WHY HE LOOKS LIKE A MILLION BUCKS The five-year-old, 1,600-pound
rodeo bull out of Bagwell, Texas, has thrown all but one of the
dozen cowboys who tried to ride him for the required eight
seconds this year. His surliness makes Dippin' the star
attraction at this weekend's ProRodeo Tour Finale in Las Vegas,
where 12 riders will put their butts on the line.
BO'S M.O. In rodeo parlance, Bo Dippin' likes to "turn back and
stay in," which means that he spins as he bucks. "He's always
going to spin, but you never know which way," says two-time world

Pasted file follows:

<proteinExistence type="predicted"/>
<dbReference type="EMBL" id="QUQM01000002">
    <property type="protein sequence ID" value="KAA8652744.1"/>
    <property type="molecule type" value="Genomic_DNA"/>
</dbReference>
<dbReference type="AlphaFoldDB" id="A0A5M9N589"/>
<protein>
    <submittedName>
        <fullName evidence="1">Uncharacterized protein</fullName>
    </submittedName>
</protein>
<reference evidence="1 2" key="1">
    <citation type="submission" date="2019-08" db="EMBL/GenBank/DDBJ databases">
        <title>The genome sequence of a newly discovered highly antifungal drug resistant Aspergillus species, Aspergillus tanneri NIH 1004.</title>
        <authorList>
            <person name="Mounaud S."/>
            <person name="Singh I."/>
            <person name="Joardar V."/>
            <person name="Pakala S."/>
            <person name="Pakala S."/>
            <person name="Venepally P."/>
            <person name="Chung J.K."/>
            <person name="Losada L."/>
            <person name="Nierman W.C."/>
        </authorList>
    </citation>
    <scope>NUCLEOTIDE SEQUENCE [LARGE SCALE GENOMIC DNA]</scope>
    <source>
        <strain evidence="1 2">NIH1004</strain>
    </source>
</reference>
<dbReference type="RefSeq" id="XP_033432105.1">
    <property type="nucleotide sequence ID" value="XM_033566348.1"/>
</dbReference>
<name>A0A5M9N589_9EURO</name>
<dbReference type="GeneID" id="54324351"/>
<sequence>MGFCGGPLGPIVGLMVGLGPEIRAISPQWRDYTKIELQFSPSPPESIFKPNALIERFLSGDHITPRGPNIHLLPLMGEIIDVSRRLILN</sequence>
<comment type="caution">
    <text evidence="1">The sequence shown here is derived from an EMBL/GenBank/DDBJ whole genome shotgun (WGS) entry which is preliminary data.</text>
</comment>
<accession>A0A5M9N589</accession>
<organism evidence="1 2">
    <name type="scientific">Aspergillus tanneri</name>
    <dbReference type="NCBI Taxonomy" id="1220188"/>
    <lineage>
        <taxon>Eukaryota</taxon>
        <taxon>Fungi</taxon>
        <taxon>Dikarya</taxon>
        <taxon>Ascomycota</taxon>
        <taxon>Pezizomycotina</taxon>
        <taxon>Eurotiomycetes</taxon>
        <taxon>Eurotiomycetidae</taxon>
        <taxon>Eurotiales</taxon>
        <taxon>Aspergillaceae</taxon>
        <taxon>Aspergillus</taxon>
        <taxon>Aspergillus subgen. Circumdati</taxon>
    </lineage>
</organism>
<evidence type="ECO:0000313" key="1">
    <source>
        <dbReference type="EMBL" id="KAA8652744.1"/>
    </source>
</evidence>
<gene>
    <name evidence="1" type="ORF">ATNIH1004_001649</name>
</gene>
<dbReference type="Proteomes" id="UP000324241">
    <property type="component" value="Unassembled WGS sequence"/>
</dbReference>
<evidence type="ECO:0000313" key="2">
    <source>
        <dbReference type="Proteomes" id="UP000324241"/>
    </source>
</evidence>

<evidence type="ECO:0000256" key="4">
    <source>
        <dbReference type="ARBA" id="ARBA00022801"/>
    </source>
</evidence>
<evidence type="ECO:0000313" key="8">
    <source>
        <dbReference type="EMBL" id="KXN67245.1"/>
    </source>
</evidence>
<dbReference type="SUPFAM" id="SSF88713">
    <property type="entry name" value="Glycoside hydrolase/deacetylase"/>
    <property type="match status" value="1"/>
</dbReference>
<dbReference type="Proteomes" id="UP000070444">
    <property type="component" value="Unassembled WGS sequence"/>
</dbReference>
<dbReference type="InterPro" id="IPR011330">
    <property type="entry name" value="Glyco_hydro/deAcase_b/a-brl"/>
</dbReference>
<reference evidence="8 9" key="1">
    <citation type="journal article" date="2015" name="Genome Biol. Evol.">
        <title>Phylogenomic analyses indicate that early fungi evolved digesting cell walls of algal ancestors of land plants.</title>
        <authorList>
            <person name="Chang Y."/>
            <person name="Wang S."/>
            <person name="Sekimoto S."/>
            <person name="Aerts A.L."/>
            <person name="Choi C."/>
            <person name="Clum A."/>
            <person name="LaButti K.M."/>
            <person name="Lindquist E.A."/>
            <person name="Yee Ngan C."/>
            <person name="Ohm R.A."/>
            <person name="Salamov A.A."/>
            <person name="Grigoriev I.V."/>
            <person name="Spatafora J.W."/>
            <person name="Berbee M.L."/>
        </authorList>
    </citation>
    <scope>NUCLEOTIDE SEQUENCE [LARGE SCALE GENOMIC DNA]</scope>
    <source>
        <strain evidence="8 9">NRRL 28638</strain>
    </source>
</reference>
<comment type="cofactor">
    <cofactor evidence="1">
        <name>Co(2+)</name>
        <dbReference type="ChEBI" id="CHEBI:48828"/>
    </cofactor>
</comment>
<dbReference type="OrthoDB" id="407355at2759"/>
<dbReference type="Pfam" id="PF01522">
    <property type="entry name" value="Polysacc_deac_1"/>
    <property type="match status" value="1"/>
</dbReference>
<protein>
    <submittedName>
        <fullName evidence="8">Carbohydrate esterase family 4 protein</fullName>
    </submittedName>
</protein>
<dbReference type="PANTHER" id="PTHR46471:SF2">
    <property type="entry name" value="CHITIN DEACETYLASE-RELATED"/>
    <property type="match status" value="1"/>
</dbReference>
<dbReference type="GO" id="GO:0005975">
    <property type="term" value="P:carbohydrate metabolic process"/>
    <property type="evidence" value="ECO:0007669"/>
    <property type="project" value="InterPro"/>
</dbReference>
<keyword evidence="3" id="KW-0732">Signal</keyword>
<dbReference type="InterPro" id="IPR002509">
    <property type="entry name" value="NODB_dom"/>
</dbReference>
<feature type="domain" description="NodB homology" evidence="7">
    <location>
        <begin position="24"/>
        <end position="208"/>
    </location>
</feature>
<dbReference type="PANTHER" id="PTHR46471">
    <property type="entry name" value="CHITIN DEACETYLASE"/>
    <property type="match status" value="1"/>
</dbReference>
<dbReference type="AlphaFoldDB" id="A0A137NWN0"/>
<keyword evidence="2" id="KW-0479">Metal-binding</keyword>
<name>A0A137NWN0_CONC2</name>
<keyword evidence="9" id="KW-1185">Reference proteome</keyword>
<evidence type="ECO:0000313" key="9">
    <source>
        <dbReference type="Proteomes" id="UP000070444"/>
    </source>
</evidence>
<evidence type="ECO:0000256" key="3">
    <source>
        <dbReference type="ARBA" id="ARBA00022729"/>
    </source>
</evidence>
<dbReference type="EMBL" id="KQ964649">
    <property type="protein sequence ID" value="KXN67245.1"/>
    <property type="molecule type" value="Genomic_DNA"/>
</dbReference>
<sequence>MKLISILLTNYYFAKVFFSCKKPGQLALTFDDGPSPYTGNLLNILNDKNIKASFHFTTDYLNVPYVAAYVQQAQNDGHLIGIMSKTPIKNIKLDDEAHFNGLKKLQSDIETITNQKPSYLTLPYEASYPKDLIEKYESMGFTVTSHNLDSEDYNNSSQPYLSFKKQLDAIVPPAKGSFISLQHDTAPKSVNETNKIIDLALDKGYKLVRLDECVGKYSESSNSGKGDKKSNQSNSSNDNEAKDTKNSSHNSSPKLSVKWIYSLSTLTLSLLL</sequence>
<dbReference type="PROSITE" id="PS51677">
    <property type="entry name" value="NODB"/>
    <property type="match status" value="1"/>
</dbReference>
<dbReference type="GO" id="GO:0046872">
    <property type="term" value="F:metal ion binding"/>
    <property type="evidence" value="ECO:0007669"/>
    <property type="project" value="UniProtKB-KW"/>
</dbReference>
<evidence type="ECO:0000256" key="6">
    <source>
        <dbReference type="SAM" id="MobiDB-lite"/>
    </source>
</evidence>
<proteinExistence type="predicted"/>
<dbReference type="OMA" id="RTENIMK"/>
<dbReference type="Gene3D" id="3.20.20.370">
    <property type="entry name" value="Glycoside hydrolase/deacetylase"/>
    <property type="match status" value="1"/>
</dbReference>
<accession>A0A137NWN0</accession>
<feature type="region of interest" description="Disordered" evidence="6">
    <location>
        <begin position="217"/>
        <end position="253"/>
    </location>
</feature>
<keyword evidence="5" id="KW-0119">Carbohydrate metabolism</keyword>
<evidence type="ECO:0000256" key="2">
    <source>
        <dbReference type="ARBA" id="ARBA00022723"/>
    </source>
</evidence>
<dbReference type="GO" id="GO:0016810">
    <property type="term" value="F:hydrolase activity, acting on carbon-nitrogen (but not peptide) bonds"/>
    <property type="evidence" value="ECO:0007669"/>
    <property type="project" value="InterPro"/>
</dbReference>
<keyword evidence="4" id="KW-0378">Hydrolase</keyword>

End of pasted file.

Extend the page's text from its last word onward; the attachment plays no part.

champ Blue Stone, who rode Dippin' last year. "Every trip I've
seen that bull have has been awesome. You can't ask for a better
FAMILY TRADITION Bo Dippin's pa, 1,800-pound Bodacious, was
retired from competition in '95 for fear he'd kill a rider.
Earlier that year he broke bones in rider Scott Breding's
face--even though Breding was wearing a catcher's mask--by
snapping his head back into Breding's face. Bodacious, who died
in 2000, was ridden eight times in 135 attempts.
BO'S BROS Dippin', who is worth about $30,000, has several
younger siblings, and there may be more soon. Bob Tallman, the
founder of Buckers Inc., a marketing company in Texas, has frozen
vials of Bodacious's semen that he sells for $400 a pop.
COLOR PHOTO: JEFF BELDEN/PRCA (BO DIPPIN) MONSTER'S BULL The son of the infamous Bodacious is too tough to tame.